Better still, the movies cast provides a surprisingly fantastic ensemble performance that in and of itself further helps the film come to terms with the legend. Harrison Ford gives what may be his best performance since the turn of the millennium, chewing the scenery and chewing cigars in gruff accent and unrecognizable under the makeup as GM Rickley, capturing both the brash capitalist that marked his public persona, as well as the conflicted man who couldn’t ignore his consciousness any longer, and worked so hard to get Robinson as a small act of redemption. TV actors Christopher Meloni and John C. McGinley, as the cynical womanizing Dodgers manager Leo Durocher and the prose-gifted sportscaster Red Barber respectively, both go deep into their roles and leave impressions just as deep – both prove they are more than capable of silver screen roles, something Meloni especially needed to prove given his major role in the upcoming Man of Steel. Lucas Black, as Hall of Famer Pee Wee Reese, whose role in befriending and publicly supporting Robinson in real life makes him something of an overlooked hero in the tale gets plenty of attention here – he serves both as the voice of the contemporary audience, and provides some of the movies most cheer-worthy moments, including his famous embrace of Robinson before a crowd of hecklers. Much the same, Alan Tudyk, best known for roles in cartoons and comedies, loses himself in the role of the vile and racist manager of the Philadelphia Phillies – even the folks left unflinching by the string of racial epitaphs in Django Unchianed will be left with mouths agape after a vitriolic diatribe that even left the people of 1940s America disgusted.
Of course, the real breakout stars of this show are the triage of relative first-comers playing the films three main black characters. Andre Holland, as journalist Wendell Smith, and Nicole Beharie, as Rachel Robinson (Jackie’s wife obviously) both allow some exploration of Robinson’s character and personal life off the field, giving a look at the icon when he was most vulnerable, afraid, or unsure, as well as carrying their roles in their own right. Of coruse, the true all-star of the film is Chadwick Boseman, who much like the baseball player he’s playing, defies all expectations and rises to the occasion of the role offered to him. He gives Robinson all the dignity, wit, courage and skill afforded to the icon, while balancing this out with some intensely personal moments, all skillfully portrayed with the ability of an actor that, in a movie filled with memorable turns from actors in memorable roles, really and truly steals the show. You may not know his name going into the theater, but you will know it by the time you are walking about – certainly if new roles start pouring in like I think they should given his performance here.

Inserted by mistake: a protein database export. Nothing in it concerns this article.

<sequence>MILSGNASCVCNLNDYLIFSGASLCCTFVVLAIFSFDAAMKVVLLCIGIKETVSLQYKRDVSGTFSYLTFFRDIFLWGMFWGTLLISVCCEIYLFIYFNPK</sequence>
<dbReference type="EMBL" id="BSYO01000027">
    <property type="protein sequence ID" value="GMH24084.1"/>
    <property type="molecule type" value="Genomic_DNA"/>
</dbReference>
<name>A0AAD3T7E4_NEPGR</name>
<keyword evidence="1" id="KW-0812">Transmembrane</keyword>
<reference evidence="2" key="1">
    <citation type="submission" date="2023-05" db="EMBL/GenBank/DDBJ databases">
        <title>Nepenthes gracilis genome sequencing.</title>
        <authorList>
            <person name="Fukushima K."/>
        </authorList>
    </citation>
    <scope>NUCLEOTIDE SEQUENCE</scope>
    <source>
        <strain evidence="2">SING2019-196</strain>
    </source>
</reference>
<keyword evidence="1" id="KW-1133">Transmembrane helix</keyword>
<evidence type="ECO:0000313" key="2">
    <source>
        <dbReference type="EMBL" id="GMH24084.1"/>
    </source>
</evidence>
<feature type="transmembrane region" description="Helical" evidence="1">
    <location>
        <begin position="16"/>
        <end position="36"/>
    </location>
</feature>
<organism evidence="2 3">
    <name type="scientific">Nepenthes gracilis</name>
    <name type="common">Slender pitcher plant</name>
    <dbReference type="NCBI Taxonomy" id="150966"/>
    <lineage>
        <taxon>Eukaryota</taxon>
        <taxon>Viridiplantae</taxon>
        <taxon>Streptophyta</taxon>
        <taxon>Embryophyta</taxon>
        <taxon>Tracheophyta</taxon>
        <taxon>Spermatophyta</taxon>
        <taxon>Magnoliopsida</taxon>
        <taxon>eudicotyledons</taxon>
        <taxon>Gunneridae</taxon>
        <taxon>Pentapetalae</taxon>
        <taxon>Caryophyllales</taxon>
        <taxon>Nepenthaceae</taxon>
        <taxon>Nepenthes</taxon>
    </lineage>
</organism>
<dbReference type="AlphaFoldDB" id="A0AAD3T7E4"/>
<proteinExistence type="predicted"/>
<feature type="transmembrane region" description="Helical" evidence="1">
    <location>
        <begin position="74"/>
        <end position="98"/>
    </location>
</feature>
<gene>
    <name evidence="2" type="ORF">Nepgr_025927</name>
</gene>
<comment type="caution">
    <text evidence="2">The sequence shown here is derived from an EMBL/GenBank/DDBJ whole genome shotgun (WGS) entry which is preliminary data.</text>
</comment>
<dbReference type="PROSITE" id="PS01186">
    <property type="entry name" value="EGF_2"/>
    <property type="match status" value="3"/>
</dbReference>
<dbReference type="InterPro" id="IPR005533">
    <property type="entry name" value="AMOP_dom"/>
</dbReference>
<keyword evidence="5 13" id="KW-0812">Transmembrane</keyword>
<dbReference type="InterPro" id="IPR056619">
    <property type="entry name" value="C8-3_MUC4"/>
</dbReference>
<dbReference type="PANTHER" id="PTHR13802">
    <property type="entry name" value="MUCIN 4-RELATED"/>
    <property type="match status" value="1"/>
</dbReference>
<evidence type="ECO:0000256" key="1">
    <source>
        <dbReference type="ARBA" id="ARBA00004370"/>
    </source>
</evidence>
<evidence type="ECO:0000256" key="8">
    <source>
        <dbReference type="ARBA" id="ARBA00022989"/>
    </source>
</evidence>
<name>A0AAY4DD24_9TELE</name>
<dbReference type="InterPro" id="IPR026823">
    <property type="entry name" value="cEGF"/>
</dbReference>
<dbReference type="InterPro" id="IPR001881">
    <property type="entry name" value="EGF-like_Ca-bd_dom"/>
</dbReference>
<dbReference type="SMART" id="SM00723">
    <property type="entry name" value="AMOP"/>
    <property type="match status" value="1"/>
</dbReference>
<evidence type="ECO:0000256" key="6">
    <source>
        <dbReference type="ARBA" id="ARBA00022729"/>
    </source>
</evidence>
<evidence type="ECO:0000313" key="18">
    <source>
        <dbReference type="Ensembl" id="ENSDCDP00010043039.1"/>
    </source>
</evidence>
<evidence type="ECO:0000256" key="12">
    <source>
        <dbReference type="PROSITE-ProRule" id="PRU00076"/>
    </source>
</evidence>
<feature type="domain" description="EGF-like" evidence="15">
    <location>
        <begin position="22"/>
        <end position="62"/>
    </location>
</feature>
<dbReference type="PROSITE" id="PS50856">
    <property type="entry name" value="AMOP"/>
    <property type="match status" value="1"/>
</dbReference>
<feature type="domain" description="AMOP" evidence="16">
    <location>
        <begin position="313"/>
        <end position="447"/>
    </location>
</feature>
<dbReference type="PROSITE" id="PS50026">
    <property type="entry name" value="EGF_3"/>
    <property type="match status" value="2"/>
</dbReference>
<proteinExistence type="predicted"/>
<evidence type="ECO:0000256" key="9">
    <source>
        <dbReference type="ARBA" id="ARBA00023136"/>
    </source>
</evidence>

Finally, we have the cinematography and direction, which are in and of themselves worthy of note. The movie recreates the look and feel of the 1940s with a skillful level of detail that would please even the most scrutinized set designer. Much the same, I am surprised just how well director Brian Helgeland handles the tone of the film – given his resume consists mainly of forgettable decade-old Heath Ledger vehicles, I’m shocked when I say he’s crafted a biopic that could go nine-innings with half the ones put up for Oscars in the last few decades – in terms of style, it’s very reminiscent of the sort of old-fashioned biopic that fell out of fashion around the late-nineties, and the return to form is both refreshing and long-overdue. About the only complained I can think of is the score, which ranges from overbearing to corny, but never in a way that hurts the film, and in a way, it works with the nostalgic and inspirational tone of the movie.
There are so many ways this movie could have gone wrong – it could have been a lackluster and milquetoast bore like Geroge Lucas’ Tuskegee Airman picture Red Tails, or been another of the strong of bland baseballs pictures ranging from Moneyball to Trouble with the Curve, or had gotten too mired in the darkness or heroics. So it’s no small thing when I say that not only does 42 not miss the mark, not only did it score a base hit, but it struck a genuine home run with the source material and as a film in its own right. This may well be the best baseball movie in decades, maybe since Eight Men Out, maybe since Pride of the Yankees – and in terms of a Jackie Robinson movie, this is the best sort of biopic that you could have hoped for, one that captures the legend, explores the man, doesn’t shy away from the dark side, nor ignore the heroic ones, manages to be both enlightening and entertaining, and provides such an inspirational tale that will leave you cheering in the bleachers, er, theater.
Like Robinson himself, 42 proved to be a great surprise, one worthy of adulation and praise, and given the performances of the mostly rookie cast, may prove to be a game-changer in Hollywood. This is the first great film of 2013, and it cannot be missed.